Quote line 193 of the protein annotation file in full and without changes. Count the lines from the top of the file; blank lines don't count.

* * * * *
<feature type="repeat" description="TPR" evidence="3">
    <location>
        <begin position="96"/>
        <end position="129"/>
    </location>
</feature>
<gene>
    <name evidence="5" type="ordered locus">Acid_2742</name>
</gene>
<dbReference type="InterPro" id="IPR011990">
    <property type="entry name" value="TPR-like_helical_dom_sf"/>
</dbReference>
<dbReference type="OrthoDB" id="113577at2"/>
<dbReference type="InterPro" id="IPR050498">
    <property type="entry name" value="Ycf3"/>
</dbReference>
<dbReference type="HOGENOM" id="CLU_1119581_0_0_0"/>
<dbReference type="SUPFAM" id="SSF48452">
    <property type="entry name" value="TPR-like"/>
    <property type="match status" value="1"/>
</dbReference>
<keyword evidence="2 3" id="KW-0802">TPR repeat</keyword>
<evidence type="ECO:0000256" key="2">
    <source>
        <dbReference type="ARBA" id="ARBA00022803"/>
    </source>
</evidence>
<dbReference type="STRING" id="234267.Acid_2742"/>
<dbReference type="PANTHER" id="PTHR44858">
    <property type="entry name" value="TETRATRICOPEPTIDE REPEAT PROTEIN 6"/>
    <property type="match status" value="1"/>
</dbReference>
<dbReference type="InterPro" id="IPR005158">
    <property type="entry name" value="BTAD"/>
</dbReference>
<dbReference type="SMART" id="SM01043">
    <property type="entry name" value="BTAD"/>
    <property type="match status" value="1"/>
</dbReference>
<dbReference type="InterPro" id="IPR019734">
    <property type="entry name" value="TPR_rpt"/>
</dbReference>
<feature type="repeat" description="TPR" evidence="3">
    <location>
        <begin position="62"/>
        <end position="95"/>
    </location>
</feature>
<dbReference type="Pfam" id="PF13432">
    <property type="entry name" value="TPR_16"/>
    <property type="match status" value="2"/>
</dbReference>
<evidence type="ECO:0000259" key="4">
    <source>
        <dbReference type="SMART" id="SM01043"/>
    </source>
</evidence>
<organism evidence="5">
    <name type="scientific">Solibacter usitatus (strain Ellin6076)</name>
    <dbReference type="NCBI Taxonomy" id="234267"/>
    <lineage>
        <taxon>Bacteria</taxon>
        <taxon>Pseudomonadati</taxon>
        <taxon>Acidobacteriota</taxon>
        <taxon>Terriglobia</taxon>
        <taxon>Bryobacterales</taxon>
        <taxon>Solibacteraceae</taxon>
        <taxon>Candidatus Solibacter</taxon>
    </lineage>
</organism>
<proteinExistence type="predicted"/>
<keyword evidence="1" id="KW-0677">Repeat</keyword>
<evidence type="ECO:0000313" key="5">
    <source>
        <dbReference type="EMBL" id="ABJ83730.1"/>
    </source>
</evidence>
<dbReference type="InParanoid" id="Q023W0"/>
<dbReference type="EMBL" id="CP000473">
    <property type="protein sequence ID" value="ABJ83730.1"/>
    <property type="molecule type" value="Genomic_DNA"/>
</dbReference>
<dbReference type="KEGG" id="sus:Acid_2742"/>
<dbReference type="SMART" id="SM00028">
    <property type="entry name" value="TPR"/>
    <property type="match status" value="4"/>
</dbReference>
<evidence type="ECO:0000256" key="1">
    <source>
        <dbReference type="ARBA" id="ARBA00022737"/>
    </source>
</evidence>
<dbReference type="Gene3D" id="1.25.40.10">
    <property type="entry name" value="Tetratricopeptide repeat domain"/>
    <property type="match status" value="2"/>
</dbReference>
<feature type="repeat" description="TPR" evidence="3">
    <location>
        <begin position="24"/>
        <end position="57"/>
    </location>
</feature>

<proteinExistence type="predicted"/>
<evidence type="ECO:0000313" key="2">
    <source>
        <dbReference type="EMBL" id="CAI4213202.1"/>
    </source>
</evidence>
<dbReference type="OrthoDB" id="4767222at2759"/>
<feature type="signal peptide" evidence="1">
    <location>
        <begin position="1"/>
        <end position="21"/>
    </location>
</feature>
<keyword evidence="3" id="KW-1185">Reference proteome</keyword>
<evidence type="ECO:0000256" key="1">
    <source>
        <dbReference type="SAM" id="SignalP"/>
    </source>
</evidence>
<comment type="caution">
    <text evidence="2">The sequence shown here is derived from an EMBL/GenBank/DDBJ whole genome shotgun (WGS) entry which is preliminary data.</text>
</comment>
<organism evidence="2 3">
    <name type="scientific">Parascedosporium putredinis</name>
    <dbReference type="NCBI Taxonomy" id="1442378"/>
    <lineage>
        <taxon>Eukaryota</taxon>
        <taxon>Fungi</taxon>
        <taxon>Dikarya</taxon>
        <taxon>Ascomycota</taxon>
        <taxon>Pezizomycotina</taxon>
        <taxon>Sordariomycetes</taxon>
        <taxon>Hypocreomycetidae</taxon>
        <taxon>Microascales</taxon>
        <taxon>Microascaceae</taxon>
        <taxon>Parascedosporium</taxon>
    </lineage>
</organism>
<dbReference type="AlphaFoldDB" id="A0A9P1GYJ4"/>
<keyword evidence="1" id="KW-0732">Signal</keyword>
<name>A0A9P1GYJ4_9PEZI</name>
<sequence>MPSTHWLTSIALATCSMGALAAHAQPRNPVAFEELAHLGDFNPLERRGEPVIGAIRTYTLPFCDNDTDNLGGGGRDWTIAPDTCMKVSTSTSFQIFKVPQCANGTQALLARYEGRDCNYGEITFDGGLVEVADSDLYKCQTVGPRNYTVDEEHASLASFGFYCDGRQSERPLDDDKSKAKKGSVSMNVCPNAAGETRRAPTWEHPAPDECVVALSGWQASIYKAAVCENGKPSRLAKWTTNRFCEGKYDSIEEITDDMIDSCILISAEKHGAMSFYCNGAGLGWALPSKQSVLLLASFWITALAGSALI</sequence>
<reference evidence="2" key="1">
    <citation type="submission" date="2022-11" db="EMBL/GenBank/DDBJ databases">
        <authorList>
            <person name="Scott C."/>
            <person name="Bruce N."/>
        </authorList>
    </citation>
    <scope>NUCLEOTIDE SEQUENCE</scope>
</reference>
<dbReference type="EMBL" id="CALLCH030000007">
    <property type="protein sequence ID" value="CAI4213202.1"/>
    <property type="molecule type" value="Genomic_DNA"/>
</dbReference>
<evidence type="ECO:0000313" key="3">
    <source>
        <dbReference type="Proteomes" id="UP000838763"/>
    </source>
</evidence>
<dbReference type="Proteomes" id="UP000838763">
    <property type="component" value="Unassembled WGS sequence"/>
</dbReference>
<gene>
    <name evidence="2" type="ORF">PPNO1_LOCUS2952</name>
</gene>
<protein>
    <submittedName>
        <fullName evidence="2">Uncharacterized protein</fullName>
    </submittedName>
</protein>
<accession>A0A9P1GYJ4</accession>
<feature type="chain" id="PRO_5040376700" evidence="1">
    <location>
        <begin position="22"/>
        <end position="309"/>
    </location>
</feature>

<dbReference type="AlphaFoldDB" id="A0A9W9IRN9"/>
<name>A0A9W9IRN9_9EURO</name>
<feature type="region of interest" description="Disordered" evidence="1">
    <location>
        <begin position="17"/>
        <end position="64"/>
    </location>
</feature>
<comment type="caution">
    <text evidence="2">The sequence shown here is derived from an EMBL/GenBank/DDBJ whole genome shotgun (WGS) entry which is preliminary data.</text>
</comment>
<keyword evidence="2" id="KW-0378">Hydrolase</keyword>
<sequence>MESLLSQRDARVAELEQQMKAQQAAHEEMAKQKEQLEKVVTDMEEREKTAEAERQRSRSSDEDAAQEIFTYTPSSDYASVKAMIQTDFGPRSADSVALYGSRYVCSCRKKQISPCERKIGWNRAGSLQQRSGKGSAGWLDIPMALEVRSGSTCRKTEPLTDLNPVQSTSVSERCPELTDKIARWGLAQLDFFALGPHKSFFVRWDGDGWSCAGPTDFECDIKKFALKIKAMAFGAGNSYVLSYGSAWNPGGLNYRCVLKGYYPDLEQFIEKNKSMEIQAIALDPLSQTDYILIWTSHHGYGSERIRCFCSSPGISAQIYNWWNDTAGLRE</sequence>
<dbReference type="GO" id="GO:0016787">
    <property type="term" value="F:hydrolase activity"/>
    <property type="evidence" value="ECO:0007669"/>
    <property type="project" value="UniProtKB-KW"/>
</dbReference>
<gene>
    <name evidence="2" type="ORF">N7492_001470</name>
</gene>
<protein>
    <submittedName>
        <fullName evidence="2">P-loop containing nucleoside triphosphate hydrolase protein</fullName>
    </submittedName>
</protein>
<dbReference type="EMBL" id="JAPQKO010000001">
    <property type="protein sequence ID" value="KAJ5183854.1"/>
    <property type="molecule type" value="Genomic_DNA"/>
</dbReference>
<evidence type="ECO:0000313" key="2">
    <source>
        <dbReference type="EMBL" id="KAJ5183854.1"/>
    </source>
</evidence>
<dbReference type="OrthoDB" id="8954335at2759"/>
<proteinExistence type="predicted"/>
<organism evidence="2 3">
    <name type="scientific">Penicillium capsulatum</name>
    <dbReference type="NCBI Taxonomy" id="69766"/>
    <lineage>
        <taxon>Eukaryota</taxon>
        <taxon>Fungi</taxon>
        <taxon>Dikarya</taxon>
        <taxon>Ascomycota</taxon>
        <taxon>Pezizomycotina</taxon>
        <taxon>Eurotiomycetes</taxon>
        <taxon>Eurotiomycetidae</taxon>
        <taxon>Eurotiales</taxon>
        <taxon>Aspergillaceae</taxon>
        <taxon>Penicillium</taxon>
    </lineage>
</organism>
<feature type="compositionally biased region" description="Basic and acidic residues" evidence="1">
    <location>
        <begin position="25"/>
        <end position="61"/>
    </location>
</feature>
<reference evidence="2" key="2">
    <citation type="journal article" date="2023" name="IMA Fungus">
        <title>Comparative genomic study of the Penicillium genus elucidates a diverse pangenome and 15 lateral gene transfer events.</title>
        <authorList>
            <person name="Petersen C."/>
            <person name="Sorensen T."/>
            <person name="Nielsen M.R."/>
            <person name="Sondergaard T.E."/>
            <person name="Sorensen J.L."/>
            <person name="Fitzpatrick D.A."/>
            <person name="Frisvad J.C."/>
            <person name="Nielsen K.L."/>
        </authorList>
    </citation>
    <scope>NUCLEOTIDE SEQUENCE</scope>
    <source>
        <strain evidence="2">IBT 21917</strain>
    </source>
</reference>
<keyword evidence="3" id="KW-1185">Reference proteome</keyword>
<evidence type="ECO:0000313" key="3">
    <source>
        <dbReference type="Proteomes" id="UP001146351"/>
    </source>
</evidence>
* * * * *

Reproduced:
<sequence>MESLLSQRDARVAELEQQMKAQQAAHEEMAKQKEQLEKVVTDMEEREKTAEAERQRSRSSDEDAAQEIFTYTPSSDYASVKAMIQTDFGPRSADSVALYGSRYVCSCRKKQISPCERKIGWNRAGSLQQRSGKGSAGWLDIPMALEVRSGSTCRKTEPLTDLNPVQSTSVSERCPELTDKIARWGLAQLDFFALGPHKSFFVRWDGDGWSCAGPTDFECDIKKFALKIKAMAFGAGNSYVLSYGSAWNPGGLNYRCVLKGYYPDLEQFIEKNKSMEIQAIALDPLSQTDYILIWTSHHGYGSERIRCFCSSPGISAQIYNWWNDTAGLRE</sequence>